Will your university realise sustained asset functionality and excellent presentation in the years to come? Astute universities are exploring efficient means of meeting complex maintenance requirements in funding-challenged environments. Can outsourcing progress the value chain through a long-term alliance able to offer universities cost-saving potential and unlock maximum value?
Maintenance specific to the University Environment
There is probably no organisation with as wide and varied a maintenance requirement and asset type as universities.
While successfully effecting continuous maintenance has long been a challenge for universities, recent trends have made it a strategic imperative.
The american-based firm, Education Advisory Board (EAB), which has worked with schools, colleges and universities on solutions and insights for decades, encapsulates the maintenance challenges for universities:
“Beyond tighter budgets and widening funding gaps, most institutions face the dual challenge of replacing or renovating aging buildings while maintaining newer “smart” buildings that require more frequent and complex upgrades,” says EAB.
Adding to this complexity is the fact that there is no one-size-fits-all solution that can be applied to all universities – each has a unique context and set of individual conditions.
“A huge and growing deferred maintenance backlog is arguably one of the most daunting challenges facing most campuses. While a select few institutions have managed to eliminate (or nearly eliminate) deferred maintenance over time, the majority of these institutions possess unique, hard-to-replicate circumstances that have contributed to their success. Realistically, most institutions must adopt a methodical, slow-and-steady approach to smartly chip away at their backlog over time,” EAB adds.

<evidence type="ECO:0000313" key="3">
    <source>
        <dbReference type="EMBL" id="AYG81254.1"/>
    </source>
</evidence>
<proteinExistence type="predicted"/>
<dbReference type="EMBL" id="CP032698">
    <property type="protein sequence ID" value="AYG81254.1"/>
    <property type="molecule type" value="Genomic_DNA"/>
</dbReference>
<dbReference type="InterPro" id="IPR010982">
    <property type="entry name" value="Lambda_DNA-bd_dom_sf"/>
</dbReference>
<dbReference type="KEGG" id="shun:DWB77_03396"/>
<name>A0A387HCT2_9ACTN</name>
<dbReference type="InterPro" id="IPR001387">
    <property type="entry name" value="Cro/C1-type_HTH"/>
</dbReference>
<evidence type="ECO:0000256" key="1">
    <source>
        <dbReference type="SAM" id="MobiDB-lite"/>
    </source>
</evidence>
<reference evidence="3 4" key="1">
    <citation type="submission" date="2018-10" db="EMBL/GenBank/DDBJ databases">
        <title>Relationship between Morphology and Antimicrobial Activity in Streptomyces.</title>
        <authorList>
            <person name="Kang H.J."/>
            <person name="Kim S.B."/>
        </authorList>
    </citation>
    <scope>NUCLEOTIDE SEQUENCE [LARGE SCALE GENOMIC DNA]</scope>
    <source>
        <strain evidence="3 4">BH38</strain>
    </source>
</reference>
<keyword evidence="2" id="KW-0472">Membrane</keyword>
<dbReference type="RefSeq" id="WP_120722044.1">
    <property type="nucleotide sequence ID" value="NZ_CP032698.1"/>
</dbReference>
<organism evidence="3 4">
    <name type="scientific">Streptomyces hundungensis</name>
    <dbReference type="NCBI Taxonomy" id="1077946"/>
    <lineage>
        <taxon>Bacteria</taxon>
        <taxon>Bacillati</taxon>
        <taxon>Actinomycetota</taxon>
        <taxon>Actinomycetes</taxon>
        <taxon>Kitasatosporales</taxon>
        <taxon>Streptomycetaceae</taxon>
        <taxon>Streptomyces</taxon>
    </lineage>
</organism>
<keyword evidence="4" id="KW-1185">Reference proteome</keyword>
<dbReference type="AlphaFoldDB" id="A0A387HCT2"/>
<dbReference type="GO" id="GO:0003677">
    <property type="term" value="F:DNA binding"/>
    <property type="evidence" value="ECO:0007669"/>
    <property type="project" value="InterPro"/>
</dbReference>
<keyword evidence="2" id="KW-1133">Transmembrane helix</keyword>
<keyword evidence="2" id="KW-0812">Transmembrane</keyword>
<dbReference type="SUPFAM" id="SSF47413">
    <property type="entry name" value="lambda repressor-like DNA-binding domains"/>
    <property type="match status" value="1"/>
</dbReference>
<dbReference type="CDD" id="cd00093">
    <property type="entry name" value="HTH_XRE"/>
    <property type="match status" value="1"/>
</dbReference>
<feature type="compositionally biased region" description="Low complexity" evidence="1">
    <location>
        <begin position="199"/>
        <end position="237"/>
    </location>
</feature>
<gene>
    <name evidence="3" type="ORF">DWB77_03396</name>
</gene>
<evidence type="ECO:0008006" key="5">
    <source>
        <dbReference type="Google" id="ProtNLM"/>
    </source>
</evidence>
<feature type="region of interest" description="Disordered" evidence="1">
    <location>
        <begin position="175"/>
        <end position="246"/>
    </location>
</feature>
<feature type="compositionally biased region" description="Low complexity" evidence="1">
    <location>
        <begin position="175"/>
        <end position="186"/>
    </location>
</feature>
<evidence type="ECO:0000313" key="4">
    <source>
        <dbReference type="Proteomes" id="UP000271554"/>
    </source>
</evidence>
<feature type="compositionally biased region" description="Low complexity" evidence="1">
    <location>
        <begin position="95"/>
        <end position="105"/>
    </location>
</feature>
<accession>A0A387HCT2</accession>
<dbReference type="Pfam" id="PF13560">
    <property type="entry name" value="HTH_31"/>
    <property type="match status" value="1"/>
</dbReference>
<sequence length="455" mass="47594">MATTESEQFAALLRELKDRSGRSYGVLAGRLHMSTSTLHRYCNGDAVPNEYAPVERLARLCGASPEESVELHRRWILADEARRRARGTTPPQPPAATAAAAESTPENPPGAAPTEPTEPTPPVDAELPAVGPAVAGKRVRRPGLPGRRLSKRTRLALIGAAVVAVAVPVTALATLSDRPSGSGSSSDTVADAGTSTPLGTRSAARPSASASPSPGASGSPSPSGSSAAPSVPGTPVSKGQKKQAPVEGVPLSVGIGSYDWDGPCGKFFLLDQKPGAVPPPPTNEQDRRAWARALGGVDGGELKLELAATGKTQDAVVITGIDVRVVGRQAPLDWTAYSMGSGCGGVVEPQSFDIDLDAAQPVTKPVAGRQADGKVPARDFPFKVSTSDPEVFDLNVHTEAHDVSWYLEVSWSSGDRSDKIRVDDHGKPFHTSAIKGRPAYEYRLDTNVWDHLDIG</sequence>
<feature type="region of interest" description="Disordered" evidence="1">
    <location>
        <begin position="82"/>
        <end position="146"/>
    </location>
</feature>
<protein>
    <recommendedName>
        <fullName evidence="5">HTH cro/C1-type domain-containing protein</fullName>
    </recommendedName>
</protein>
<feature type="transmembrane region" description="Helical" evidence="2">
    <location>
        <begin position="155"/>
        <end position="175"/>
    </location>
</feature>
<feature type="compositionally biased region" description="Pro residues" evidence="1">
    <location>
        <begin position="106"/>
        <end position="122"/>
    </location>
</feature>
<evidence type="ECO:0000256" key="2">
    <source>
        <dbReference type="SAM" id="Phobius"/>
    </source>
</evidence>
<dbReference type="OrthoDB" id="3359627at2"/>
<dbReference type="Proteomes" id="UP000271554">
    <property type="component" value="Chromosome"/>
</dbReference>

This is comprehensible as university facility maintenance encompasses indoor and outdoor areas, built assets and infrastructure, learning and living spaces.
The broad spectrum of campus facilities and the challenge of effective maintenance
A snapshot of universities includes buildings, grounds, auditoriums and laboratories. The spectrum of campus facilities stretches from wind tunnels, simulation hospitals and radio production suites to sports fields, ovals and gardens with pathways leading from learning areas to communities, shops and university accommodation. Less commonly noticed, but no less important, are stairways, air conditioning, fireboxes, alarms, beds and amenities.
And with digitisation, there is ‘unseen’ infrastructure facilitating lighting and connectivity, data and communication, as well as audio-visual interactivity.
Understandably, senior leaders of facilities departments tasked with ensuring on-going operational functionality – who must simultaneously align maintenance decisions with budget models or strategic plans – may find this somewhat overwhelming at times.